Excerpt from a speech by Comrade Joseph Stalin to the Supreme Soviet of the M.C.C. – In the ‘Great Long Room of the People’ Lord’s Cricket Ground, New Moscow, NW14, May 1st 1937

These were indeed cricket’s darkest days, when the hallowed halls of the Lord’s pavilions came under the control of the grey arm of the Soviet Union’s ‘Cricket Comintern’ after the successful storming of the Grace Gates by the crew of the Battleship Protemptkin.

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Oi Molotov, tell Larwood to bowl straighter – NOW! Or it’s the gulag for him.

That dark period ‘as the stormclouds gathered’ is shrouded in mystery; unsurprisingly almost all records of that time have been expunged from the Lord’s museum and the M.C.C.’s archives. Little physical evidence remains to remind us of those days, the hammer and sickle wind-vain that stands were an effigy of old father time allegedly once stood, the Borscht and Boiled Cabbage Soup still served at the Lord’s Tavern to this day, and English cricket’s interminable reliance on five-year plans, these small things are all we have.

Until now that is, because Professor Günter Simmermacher chief lecturer in Cricket Archaeology at the Alabama Institute of Reactionary Studies in Mobile, has unearthed a telling document hidden in a rare 1937 issue of Wisden, the last to be edited by Leon Trotsky.

It appears to be a portion of an early draft of a speech given to the MCC Presidium by England’s head coach, Joseph Stalin himself. The draft, annotated by Stalin’s own hand, gives a chilling insight into M.C.C./K.G.B philosophy, and solves perhaps one of cricket’s greatest mysteries.  How was it that England did not lose a single game under Stalin’s guidance?  Well having read this new evidence we can say we now have a new and valuable insight. For though we know that Stalin knew relatively little about cricket (though a good deal more than those charlatans who style themselves ‘Sky TV commentators’) he was by anybody’s standards, a world-class disciplinarian.

Read on my friends, read on…

“…by which time his batting average had dropped below 40, so I had him executed.

Moving on, if the objectives of the current five year plan are to be achieved production of the T34 cricket bat must be ratcheted up to meet demand from the newly occupied cricket lands of Finland, Lithuania and all those ‘stan countries’ <pause for three minutes of polite laughter> as I like to call them, down south.  To that end I was reading the Q1 production report of the ‘Novosibirsk Glorious October Revolution Cricket Bat and Jock-Strap factory’ just yesterday, and I have to say comrades it made depressing reading.

I quote:

“During the period January 1 to march 30th, the factory produced 1, 387, 492 T34 cricket bats, however on testing 97% of them were faulty and were scrapped according to plan.”

 

Well frankly comrades this just isn’t good enough. It goes without saying that I have ordered the execution of the Heads of Production and R&D, and their replacement will be the first task of the new Head of Personnel who will himself replace the previous H.R. chief who you will remember was executed last month after the ‘cult of the wrong personality’ fiasco.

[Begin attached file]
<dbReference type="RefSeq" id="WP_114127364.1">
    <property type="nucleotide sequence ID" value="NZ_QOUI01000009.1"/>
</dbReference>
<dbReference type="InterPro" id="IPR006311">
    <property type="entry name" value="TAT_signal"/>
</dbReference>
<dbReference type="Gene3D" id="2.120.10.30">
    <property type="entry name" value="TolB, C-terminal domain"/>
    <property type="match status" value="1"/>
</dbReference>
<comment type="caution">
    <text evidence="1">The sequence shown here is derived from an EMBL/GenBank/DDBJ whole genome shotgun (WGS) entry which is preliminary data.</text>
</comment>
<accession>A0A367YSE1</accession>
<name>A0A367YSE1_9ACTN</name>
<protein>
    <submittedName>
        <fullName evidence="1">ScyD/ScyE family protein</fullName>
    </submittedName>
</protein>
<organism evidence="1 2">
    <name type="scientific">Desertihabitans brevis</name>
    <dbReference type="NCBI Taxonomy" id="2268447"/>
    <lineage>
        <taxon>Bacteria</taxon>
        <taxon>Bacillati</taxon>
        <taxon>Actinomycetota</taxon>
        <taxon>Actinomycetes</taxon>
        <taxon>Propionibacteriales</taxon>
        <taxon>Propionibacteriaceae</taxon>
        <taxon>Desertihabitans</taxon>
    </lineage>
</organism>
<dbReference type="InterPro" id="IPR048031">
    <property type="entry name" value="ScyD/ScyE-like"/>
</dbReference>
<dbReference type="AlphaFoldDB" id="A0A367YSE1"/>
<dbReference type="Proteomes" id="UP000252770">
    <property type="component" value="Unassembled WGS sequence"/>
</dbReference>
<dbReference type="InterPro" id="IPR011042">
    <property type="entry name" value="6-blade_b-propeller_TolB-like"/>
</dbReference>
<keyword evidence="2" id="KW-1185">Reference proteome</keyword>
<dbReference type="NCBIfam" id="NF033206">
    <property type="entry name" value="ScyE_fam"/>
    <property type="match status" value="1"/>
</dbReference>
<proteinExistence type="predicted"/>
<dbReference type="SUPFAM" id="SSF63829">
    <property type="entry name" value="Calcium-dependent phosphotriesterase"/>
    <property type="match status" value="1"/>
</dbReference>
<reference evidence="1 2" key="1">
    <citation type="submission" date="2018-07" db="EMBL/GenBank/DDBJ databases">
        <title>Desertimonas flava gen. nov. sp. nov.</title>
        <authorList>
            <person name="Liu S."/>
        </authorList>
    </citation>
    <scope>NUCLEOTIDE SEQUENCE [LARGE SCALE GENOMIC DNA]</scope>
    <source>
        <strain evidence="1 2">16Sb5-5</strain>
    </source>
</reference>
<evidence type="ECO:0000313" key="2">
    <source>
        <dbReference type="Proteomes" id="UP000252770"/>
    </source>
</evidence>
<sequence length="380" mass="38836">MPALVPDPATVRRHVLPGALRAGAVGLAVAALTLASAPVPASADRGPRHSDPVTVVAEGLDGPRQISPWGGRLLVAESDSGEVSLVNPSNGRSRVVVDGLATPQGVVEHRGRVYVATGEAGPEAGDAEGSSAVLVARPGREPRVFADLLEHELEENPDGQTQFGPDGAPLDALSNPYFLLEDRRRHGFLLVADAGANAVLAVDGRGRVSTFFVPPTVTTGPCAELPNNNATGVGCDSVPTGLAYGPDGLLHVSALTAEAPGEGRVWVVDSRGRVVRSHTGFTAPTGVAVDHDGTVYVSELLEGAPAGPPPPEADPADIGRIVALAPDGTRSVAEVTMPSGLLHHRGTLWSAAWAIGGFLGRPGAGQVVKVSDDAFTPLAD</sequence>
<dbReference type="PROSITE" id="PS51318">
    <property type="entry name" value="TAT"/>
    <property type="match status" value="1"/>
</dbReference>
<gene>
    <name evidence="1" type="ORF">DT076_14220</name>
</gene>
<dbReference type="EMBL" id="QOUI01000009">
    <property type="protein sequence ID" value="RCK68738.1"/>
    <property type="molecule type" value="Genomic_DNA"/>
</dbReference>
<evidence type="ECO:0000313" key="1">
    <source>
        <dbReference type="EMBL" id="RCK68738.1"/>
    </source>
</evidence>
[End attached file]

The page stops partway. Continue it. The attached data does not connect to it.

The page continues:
If nothing else these production failures have put a strain on the supplies of willow from the collective willow farms in the Caucuses, which are unable to keep up with factory demands.  I know that Comrade Lysenko has some unusual and innovative theories about how willow tree production can be increased, and I await the results of his experiments with interest. As indeed will his wife and children, who I have ordered executed if production does not meet factory requirements.

This brings me on to the unfortunate story of the demise of Comrade Trueman. Many of you I know, were confused by the decision to terminate our Captain given that England had not lost a single game under his leadership. I have to tell you comrades that his death was the result of an amusing communications mix-up!  I had stated in a memo something to the effect of “The Captain’s plans must be executed forthwith”; unfortunately Comrade Beria somehow missed be the word ‘plans’ and went ahead with organizing a firing squad for all our squad captains.  An unfortunate administrative error I’m sure you’ll agree.  As a result I have removed Comrade Beria from the team selection committee.  I have also removed his teeth.

Sadly I have to report the departure of Comrade Trotsky, who has taken an unexpected leave of absence, and is even as I speak on a freighter to Mexico.  I have to report that Comrade Trotsky has left his job at Wisden without proper authority, so I can assure you he will shortly be receiving a visit from our friends in the NKVD.

<Insert ‘ice-pick’ joke here, and await compulsory five minute standing ovation. Order execution of anyone not laughing. >

Finally Comrades, I know you are all keen to start on your bowls of Mrs. Bedser’s excellent Borscht and Boiled Cabbage soup, so I will briefly run over management changes at the Moscow State School of Leg Breaks and Googlies.  As you know last month we had to execute fifteen…”

2 thoughts on “Excerpt from a speech by Comrade Joseph Stalin to the Supreme Soviet of the M.C.C. – In the ‘Great Long Room of the People’ Lord’s Cricket Ground, New Moscow, NW14, May 1st 1937

  1. Pingback: Excerpt from a speech by Comrade Joseph Stalin to the Supreme Soviet of the M.C.C. – In the ‘Great Long Room of the People’ Lord’s Cricket Ground, New Moscow, NW14, May 1st 1937 | reevescricket

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